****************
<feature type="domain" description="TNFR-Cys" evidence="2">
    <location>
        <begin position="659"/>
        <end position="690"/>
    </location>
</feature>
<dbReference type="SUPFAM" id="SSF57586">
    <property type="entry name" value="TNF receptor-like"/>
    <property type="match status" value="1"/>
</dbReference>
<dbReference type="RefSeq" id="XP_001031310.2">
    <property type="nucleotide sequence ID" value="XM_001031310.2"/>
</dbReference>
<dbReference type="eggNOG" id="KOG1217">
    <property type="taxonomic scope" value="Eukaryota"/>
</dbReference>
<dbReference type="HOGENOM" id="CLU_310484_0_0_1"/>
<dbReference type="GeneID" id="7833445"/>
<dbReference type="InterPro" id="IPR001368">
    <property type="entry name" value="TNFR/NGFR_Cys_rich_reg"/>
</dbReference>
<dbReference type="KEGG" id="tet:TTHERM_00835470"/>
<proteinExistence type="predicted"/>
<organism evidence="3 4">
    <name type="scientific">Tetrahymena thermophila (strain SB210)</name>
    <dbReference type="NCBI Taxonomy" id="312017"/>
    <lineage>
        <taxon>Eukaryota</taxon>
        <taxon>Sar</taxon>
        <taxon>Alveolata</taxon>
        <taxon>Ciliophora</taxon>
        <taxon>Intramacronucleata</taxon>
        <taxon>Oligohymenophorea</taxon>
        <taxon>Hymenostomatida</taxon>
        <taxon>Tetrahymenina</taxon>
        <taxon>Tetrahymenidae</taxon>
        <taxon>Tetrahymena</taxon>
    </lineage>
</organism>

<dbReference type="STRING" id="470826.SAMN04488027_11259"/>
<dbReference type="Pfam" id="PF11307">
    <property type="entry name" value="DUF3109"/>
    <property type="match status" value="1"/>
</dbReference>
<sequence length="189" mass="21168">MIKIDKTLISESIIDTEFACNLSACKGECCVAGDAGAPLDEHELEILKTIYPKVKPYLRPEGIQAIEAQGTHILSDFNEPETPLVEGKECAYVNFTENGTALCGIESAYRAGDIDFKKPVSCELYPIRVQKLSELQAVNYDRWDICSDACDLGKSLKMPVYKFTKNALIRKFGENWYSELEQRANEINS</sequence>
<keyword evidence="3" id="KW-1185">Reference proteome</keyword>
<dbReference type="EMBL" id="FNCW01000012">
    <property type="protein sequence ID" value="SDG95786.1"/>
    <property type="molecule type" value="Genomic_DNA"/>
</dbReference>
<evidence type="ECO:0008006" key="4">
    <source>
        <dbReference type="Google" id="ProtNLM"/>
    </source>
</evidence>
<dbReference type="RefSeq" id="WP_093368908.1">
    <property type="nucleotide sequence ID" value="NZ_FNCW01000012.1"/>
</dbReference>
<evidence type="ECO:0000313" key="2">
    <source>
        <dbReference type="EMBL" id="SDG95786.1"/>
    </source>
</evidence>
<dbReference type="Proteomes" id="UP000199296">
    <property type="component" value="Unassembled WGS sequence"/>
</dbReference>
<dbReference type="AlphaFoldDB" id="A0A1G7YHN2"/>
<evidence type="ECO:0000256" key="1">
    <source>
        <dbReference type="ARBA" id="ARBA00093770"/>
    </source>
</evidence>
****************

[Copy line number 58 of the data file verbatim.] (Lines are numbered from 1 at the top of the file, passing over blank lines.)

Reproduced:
</dbReference>